Adult education is a wonderful thing, but for many people, there is the fear or feeling that it’s not for them. This is a shame, as going back to school can help those angling for a career change, enhance the possibility of climbing the career ladder, and improve knowledge that will benefit working practices. So what are the reasons people make for not returning to education? We will look at some of them here, and if you relate to any of the following reasons/excuses, we also have some handy tips to help you think differently.
Reason #1: I’m too busy
A valid reason, considering many of us live busy lifestyles. Not only are many of us holding down a part/full-time job, but there may be other commitments on our time, including family responsibilities and other life pressures. However, this reason can also be invalidated. Sometimes we have to make the time, and there may be areas in our lives that take up too much of our time, unnecessarily. If we want to better ourselves or go for that career change, we need to prioritise the time we have and move things around. And besides, going back to school doesn’t have to be so time-intensive anyway. Local colleges hold evening classes, and certain qualifications, such as this online rn bsn can be taken flexibly online, negating the need to worry about not having enough time to complete the course requirements.
Reason #2: I can’t afford the expense
When you have bills to pay and a family to feed, it’s understandable that the expense of going back to school can be an issue. However, there are ways to work around this. For starters, not every course costs the earth, so consider what you would like to do and shop around. You may find workshops and tutorials that are free, whether online or in your local community centre. Certain courses allow for a flexible payment plan, so you can spread out the expense over a number of months. Adults are also entitled to some of the same grants and scholarships that are available to younger people, so check with your local college and government office as to what you may be entitled to. And as we mentioned in our point around ‘time.’ Sometimes we need to prioritise our lives to get what we want, and in this case it means setting a budget. Sacrifices need to be made, so cut back on those non-essential items while paying for your course of study.
Reason #3: I feel terrified
Going back to school can be an intimidating experience, especially if you had a bad experience of education in your younger days, or you haven’t set foot in an educational establishment for years. Then there is the thought of dealing with homework again, working under authority, and having deadlines to complete. All common fears, and all very natural. Still, sometimes we need to conquer our fears to get what we want or look for workarounds. If you really don’t want to set foot in a college environment, take a course online. If you are worried about the workload, speak to your tutor and get yourself involved with a study group. If you are concerned about interacting with other students, remember they are in the same boat as you and probably have similar fears. Help is available. Then remember why you want to go back into education in the first place – keep that career change, promotion, pay rise, etc. in mind to help you stem your nervous fears. And besides, quite often, our fears are unrealistic. By stepping out of your comfort zone, you may discover that things aren’t as bad as you thought they would be.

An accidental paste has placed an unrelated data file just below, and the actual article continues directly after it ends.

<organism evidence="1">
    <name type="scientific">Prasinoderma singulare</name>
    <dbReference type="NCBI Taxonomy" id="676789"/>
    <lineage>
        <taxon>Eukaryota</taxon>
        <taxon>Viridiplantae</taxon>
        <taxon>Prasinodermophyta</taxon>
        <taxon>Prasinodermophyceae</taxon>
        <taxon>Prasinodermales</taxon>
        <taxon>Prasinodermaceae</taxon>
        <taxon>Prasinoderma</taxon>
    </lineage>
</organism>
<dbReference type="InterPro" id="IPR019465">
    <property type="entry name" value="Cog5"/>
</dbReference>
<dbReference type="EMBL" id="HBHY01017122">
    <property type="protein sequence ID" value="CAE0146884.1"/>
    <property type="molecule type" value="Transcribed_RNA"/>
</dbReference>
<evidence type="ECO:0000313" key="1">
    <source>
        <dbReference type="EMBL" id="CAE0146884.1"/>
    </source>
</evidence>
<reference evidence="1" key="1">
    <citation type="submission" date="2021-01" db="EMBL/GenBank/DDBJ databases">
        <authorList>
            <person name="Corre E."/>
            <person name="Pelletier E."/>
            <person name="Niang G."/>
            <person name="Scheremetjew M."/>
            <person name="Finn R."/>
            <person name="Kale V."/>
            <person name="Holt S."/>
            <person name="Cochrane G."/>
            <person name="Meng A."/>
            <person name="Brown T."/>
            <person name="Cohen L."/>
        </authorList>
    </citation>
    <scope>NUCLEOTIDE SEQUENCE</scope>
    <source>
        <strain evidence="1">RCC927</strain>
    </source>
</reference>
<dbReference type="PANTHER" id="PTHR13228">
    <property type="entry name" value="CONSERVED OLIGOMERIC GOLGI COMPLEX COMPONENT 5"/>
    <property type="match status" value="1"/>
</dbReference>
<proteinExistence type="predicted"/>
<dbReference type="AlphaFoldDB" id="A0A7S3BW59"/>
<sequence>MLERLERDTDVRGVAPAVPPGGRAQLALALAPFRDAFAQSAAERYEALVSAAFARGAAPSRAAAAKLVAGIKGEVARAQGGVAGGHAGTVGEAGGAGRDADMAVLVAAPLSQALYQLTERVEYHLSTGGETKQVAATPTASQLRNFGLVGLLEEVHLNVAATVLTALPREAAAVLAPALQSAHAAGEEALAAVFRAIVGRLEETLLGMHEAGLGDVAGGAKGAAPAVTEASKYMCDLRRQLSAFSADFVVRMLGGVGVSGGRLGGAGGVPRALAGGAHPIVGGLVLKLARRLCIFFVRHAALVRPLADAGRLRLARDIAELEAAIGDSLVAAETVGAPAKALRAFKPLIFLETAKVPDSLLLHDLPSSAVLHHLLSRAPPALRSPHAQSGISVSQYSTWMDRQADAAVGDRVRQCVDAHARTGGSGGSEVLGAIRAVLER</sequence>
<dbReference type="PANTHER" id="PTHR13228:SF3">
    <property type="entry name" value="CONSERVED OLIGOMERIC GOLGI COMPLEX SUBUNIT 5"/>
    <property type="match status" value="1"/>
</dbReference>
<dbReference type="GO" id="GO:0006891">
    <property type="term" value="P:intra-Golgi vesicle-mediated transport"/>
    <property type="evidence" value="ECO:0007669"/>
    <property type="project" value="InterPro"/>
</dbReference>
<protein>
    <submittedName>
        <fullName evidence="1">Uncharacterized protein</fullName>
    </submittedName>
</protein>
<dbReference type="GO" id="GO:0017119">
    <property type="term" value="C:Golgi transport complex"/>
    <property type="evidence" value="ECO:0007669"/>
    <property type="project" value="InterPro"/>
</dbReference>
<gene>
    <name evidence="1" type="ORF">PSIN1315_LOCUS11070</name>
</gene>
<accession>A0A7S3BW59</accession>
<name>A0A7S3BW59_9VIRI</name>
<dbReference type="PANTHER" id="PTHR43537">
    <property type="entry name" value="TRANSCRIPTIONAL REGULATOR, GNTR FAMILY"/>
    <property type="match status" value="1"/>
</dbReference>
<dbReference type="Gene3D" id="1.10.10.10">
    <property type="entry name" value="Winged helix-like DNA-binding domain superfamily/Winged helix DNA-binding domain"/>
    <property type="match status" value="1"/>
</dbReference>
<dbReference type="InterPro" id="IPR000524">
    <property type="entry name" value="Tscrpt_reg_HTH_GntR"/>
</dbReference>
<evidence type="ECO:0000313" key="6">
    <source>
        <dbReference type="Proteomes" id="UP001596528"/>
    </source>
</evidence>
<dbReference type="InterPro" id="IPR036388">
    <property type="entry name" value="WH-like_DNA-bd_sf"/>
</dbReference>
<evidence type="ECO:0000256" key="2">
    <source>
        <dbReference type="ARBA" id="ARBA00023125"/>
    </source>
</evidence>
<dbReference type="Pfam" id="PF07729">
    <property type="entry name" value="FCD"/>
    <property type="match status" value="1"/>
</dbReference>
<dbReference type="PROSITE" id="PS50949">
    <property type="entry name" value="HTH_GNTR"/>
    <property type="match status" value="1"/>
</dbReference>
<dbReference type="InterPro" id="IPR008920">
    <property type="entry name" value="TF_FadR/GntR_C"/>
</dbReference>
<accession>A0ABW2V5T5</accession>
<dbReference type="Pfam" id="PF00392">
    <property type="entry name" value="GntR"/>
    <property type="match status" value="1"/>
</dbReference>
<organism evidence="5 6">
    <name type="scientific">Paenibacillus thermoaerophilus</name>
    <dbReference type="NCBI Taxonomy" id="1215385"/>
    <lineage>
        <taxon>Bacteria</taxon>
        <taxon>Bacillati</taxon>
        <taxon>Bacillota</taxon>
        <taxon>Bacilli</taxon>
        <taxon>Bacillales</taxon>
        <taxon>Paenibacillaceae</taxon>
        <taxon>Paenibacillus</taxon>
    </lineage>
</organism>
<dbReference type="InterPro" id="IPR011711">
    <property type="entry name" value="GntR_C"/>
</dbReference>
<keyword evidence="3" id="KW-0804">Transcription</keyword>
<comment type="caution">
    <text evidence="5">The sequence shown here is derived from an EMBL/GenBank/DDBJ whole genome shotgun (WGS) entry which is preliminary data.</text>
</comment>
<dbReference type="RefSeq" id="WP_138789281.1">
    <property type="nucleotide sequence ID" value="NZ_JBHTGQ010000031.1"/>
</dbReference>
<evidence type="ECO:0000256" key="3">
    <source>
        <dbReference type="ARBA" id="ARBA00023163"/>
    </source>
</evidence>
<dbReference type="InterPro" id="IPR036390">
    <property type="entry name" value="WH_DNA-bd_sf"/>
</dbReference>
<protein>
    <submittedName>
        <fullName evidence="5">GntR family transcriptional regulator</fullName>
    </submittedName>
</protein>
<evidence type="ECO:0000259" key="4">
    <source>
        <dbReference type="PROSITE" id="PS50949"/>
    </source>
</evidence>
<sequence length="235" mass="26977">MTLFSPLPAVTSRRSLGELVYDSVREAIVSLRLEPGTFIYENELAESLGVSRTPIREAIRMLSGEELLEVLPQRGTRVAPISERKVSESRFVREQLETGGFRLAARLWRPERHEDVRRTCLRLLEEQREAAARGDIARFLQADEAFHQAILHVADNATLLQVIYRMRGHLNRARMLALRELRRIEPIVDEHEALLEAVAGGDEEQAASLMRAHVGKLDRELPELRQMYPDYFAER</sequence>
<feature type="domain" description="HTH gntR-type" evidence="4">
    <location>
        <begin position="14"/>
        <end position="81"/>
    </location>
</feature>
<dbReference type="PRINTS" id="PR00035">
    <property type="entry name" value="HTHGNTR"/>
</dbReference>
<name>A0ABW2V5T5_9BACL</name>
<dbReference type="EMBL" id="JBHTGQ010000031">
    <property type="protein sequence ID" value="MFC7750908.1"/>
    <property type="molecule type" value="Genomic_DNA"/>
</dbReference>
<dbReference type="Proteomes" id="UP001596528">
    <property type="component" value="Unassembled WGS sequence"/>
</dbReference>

Reason #4: I don’t know what class to take
We don’t always know what we want in life. Rather than dive headfirst into something we aren’t sure about, we procrastinate and err on the side of caution. Instead of doing something, we do nothing! Sound familiar? It’s in these moments that we need to step back into self-reflection and to ask ourselves those important questions. What do I want out of life? Where do I want to be in five years? Then we need to consider our skills, or rather, lack of, and work out what areas in our knowledge need to be improved. By reflecting, we may come to a natural answer. We should also speak to those around us; the people who can point us in the right direction. Your employer may be able to direct you into the relevant courses for your chosen profession, or a careers guidance counsellor may be useful, helping you work out what path to take in your life, and how to achieve your goals of a dream job. Alternatively, take a risk. If there are multiple options ahead of you, at least try something rather than missing out on any available possibility. You may take the ‘wrong’ course but end up in a new direction that you rather enjoy. So, assess your needs, seek help, and try something, anything, to enhance your life and career prospects.
Reason #5: I’m too old
You are never too old to learn. Even if you have passed retirement age and no longer in need of a job, you can still take courses for ‘fun’ or to increase your knowledge and wisdom. Don’t assume education is a young person’s thing, either. There are more people than ever before returning to education as an adult, whether that’s to enhance their careers, start off on a new career path, or simply for the social aspect in being with other people. Education is for everybody, and as Henry Ford put so eloquently, “Anyone who stops learning is old, whether at twenty or eighty,” so remember that the next time you try and use your age as a barrier for your learning.
If going back to school will help your life, in any capacity, don’t let any of the reasons above put you off. There is an old Chinese proverb, ‘learning is a treasure that will follow it’s owner everywhere.’ Education can enrich your life, so don’t delay going back to school if it something that will add value to your present and future.
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